Even if the official reserve numbers are not overstated, aren’t the amounts falling rapidly and doesn’t this reflect “panicked mainlanders desperately seeking ways to get money out of the country”? The first thing to note is that a chunk of the decline in official foreign exchange reserves reflects valuation changes.  China’s official foreign currency reserves include financial assets in a variety of currencies, but their value is reported in US dollars.  Since the US dollar began to appreciate against these currencies (think euro, yen, sterling, etc.) starting in late 2011 and continuing until very recently, the value of these nondollar assets measured in dollars has been going down.  In 2015 the headline decline in official foreign exchange reserves was $513 billion. But UBS estimates that $130 billion of this decline, or fully one-quarter, reflects this valuation effect rather than an actual outflow of reserves.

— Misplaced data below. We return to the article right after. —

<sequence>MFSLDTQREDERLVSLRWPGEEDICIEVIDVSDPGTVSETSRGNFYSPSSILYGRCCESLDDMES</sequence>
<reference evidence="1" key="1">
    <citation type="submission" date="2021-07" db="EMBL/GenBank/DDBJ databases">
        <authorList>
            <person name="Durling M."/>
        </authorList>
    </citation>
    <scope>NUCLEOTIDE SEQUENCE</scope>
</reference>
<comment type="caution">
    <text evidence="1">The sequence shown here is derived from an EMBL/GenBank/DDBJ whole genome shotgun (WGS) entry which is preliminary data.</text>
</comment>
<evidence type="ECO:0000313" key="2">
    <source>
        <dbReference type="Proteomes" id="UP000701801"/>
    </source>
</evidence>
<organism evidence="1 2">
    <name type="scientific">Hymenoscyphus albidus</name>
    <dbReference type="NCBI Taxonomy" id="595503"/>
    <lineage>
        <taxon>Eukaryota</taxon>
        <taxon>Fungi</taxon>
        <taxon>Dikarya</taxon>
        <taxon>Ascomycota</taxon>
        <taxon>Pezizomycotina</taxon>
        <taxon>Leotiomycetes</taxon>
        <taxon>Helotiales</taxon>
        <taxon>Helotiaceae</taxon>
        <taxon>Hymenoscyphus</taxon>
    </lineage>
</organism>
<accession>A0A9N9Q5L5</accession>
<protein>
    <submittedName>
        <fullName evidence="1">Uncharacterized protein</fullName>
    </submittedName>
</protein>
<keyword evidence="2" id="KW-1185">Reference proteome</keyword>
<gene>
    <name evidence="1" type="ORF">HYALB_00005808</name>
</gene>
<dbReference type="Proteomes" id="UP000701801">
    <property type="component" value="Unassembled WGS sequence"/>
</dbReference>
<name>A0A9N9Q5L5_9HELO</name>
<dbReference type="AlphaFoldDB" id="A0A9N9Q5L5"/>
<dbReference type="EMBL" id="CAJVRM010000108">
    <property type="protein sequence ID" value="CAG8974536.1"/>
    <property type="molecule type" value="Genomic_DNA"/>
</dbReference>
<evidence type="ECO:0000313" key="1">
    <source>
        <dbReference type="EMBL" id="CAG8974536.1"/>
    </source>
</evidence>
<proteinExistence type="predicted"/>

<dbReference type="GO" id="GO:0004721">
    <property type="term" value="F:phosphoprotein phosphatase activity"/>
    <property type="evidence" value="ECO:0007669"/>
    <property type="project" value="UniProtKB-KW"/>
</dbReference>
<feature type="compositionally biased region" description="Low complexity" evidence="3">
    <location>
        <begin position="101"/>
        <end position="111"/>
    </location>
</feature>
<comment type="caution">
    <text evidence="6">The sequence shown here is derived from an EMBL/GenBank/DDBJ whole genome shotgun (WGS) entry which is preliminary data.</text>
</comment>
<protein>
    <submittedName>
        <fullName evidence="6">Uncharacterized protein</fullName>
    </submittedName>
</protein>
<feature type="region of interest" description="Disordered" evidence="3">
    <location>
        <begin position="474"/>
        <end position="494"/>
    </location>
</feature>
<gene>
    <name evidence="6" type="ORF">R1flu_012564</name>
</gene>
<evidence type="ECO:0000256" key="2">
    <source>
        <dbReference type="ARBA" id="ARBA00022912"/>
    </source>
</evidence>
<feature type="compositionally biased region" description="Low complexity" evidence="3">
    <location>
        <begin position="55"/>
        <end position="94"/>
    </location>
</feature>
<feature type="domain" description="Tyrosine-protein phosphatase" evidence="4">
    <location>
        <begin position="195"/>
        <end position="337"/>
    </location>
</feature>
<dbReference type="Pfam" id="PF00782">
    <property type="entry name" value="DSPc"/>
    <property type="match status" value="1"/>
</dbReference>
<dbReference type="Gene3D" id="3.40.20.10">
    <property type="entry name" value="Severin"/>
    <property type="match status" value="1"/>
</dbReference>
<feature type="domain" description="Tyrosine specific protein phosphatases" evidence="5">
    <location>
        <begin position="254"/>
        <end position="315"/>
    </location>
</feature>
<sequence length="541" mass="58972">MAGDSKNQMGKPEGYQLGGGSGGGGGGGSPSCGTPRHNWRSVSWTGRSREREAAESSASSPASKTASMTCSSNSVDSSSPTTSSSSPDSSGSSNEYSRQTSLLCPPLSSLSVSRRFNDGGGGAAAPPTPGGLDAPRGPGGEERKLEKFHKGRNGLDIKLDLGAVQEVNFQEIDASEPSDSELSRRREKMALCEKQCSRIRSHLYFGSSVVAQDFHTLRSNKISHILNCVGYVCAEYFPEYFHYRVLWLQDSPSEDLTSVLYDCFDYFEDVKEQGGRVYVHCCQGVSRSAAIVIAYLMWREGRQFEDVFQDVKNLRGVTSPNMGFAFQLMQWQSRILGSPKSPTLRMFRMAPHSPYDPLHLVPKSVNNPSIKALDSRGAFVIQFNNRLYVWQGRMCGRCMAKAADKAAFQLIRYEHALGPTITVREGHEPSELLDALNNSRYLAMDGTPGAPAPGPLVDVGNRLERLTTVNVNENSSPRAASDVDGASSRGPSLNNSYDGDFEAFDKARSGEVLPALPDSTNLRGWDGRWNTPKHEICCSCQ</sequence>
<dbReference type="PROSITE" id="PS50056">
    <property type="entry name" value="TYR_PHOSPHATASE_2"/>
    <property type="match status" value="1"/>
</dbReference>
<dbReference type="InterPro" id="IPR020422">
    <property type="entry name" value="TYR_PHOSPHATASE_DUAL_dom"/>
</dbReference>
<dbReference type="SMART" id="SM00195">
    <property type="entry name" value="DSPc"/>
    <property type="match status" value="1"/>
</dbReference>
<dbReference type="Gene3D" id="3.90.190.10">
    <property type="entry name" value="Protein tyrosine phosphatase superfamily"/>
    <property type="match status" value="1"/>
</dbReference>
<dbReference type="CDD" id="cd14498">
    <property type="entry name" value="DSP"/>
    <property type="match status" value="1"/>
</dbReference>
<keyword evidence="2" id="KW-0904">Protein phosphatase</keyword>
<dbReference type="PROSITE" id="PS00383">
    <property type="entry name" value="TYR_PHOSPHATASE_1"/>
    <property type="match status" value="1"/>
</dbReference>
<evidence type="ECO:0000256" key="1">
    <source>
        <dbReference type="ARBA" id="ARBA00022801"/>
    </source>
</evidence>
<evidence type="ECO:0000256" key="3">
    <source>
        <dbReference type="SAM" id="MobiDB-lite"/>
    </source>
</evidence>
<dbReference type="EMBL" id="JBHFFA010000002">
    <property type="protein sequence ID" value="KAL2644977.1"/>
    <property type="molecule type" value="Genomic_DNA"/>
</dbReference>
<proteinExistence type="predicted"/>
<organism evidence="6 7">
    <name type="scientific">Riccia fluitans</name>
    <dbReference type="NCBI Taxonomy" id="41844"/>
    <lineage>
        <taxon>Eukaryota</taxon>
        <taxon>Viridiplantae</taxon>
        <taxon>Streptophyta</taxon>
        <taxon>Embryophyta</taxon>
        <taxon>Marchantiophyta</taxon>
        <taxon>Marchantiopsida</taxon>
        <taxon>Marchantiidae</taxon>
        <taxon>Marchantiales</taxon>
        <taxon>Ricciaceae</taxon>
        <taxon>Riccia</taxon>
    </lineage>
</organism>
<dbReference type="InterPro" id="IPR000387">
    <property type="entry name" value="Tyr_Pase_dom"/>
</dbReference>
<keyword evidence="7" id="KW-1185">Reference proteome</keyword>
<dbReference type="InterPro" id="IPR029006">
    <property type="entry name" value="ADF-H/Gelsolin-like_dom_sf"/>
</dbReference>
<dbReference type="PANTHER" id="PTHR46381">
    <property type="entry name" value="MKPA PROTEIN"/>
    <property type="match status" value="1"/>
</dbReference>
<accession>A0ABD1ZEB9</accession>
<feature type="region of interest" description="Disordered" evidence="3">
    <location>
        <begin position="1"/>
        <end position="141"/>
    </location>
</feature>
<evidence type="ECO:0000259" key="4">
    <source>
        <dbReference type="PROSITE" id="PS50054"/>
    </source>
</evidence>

Second, a large part of the reduction of reserves reflects Chinese corporates repaying foreign currency debts and foreigners reversing carry trades—both primarily as a result of a change in exchange rate and interest rate expectations.  Because interest rates were lower offshore, because of monetary policies of central banks in advanced economies, and because the renminbi had appreciated steadily against the US dollar from 2005 through 2013, a growing number of Chinese corporates borrowed money offshore and then converted the funds to renminbi needed in their onshore businesses.  They saved on interest expenses and figured on additional gains when they converted renminbi to dollars at a more favorable rate in the future when the loans came due.  As a result, the Bank for International Settlements reports that cross-border claims by foreign banks on Chinese counterparties resident in China reached a peak of $1.1 trillion at the end of the third quarter of 2014, roughly double the amount at the end of 2012. But once the expectation of these corporates that the renminbi would continue to appreciate eroded, and the possibility that the end of quantitative easing by the US Federal Reserve would be followed by rising interest rates offshore, Chinese corporates began to repay this debt.  By the end of the third quarter of 2015 (the most recent data available), cross-border claims had fallen by $235 billion to $875 billion.  This reduction is recorded as a capital outflow, but it should not be regarded as capital flight.  Most importantly, repayment of this foreign debt leaves China’s net international financial position completely unchanged.  The foreign currency assets of the central bank, which supplies the foreign exchange to the corporates in exchange for domestic currency, fall.  But the foreign currency liabilities of the corporate sector are reduced by an identical amount.  Attention in most press treatment of this topic is exclusively on the fall in the foreign exchange assets of the official sector; a completely offsetting decline in the foreign currency liabilities of Chinese corporates is not mentioned.